It goes without saying that the teams that reach the NBA Finals are usually the ones playing the best basketball during the postseason. That's true by a dramatic margin with this year's matchup between the Dallas Mavericks and the Miami Heat. As Dan Feldman considered last week, both teams sport .750 playoff winning percentages that rank them among the best pre-Finals teams in recent memory. Miami's run is less impressive by point differential, but adding in quality of opposition shows how well the Heat has really played.
My measure of playoff performance is to take the weighted Offensive and Defensive Ratings of the opponents each team has faced and then compare the team's actual performance to that standard, allowing us to put playoff ratings on the same scale as regular-season numbers. Combining offense and defense, Miami has played 12.0 percent better than an average team would be expected to do playing the same series. That's the league's best mark.
Team Off Def Net
Miami 5.0 7.0 12.0
Dallas 7.6 3.6 11.2
Boston -1.1 8.3 7.2
Oklahoma City 3.7 3.4 7.1
Chicago -1.4 6.6 5.2
Memphis -1.7 4.8 3.1
L.A. Lakers 2.8 -0.6 2.2
Orlando -4.9 6.8 1.9
Atlanta -1.2 2.9 1.7
Indiana -0.5 2.1 1.6
Portland 1.4 -2.1 - 0.6
San Antonio -2.0 1.3 - 0.6
Denver -4.1 2.1 - 2.0
Philadelphia -3.7 1.4 - 2.2
New York -2.0 -0.2 - 2.2
New Orleans -0.2 -2.6 - 2.8
While the Mavericks have been the league's best offensive team in the playoffs, the Heat has had more balance, ranking second in the league in adjusted offense and adjusted defense. Perhaps we should have seen this coming because Miami was the NBA's best all-around team during the regular season. In fact, both teams in this series ranked in league's top 10 at both ends of the floor. The Los Angeles Lakers were the only other team to accomplish that feat.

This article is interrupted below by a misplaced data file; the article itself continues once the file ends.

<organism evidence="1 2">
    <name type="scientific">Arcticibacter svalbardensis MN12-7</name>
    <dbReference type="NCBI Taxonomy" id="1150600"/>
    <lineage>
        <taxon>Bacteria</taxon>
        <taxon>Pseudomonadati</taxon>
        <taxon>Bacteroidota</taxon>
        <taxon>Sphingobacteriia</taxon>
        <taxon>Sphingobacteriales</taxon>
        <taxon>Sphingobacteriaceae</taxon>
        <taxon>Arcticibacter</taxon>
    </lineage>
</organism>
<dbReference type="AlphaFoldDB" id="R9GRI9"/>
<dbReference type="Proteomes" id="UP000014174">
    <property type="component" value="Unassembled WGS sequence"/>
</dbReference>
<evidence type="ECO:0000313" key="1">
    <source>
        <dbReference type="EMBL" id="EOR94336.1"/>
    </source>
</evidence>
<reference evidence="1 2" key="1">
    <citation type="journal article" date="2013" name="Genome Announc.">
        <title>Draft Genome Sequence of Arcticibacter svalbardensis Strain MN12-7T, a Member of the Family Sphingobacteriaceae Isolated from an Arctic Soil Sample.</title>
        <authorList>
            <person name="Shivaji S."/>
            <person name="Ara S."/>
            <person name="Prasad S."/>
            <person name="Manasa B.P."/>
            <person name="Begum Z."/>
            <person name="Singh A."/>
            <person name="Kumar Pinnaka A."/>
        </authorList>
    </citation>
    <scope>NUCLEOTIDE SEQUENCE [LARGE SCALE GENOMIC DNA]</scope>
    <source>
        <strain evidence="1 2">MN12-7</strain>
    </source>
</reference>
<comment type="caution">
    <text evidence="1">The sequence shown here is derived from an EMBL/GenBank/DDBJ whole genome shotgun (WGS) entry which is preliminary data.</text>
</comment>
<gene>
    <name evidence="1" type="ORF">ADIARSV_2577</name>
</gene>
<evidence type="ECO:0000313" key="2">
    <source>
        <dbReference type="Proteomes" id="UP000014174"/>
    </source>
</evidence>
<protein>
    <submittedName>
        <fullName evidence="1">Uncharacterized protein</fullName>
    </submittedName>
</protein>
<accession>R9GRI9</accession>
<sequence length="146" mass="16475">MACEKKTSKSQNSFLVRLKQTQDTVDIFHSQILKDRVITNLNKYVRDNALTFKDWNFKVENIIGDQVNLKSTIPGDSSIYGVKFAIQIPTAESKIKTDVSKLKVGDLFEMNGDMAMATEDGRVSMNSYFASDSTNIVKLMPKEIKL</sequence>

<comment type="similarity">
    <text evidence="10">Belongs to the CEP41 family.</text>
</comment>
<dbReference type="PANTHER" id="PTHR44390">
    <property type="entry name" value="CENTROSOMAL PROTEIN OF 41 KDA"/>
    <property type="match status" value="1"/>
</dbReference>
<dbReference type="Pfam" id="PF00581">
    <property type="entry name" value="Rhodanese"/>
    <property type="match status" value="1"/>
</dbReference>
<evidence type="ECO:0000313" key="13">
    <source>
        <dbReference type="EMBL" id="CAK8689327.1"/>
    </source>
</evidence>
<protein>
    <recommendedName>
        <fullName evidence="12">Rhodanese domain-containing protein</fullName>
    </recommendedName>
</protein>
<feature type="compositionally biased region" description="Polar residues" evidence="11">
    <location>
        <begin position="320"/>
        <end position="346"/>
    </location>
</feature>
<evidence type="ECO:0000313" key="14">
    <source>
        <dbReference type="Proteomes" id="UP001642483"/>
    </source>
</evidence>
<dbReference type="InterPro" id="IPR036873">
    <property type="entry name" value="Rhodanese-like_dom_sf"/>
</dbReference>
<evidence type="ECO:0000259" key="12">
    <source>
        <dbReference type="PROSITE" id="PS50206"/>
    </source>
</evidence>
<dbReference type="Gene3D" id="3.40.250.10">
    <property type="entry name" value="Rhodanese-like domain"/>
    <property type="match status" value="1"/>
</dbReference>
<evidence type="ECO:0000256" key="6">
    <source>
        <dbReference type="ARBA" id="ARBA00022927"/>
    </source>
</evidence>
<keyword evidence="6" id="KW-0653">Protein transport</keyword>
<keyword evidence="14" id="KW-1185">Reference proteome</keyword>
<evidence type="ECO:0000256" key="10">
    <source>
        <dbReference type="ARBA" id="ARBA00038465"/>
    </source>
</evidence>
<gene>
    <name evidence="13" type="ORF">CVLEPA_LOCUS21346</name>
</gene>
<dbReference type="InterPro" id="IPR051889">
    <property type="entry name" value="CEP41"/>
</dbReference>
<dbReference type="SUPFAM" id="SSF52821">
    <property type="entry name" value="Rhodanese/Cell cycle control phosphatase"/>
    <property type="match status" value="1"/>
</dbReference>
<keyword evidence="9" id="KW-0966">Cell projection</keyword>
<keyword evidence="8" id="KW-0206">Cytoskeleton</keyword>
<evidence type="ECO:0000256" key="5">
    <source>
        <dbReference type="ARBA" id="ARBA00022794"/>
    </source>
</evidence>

WHEN MIAMI HAS THE BALL
Pace: 89.5 possessions per 48 minutes (21st NBA), 90.5 (3rd) playoffs
Miami Offensive Rating: 113.8 points per 100 possessions (3rd NBA), 108.5 (4th) playoffs
Dallas Defensive Rating: 106.7 points per 100 possessions (7th NBA), 107.7 (9th) playoffs
While this is relatively the matchup of weakness on weakness, both of these units have been better in the postseason than their overall numbers would make it appear. The Heat faced three of the league's top 10 defenses, while Dallas faced three of the top 10 offenses. As shown above, Miami is second only to the Mavericks in playoff offense when adjusted for opponent. Dallas moves up just slightly in the rankings (to sixth), but has improved from the regular season at the defensive end when strength of schedule is taken into consideration.
LeBron James has clearly been the Heat's playoff MVP, but the more important matchup for the Mavericks might be Dwyane Wade. When both starting lineups are on the floor, Dallas has a good matchup for Wade in DeShawn Stevenson. Per StatsCube, the numbers for Wade against Stevenson are striking: He scored just two points in the 30 minutes Stevenson played in head-to-head meetings this season and attempted but three shots in that span.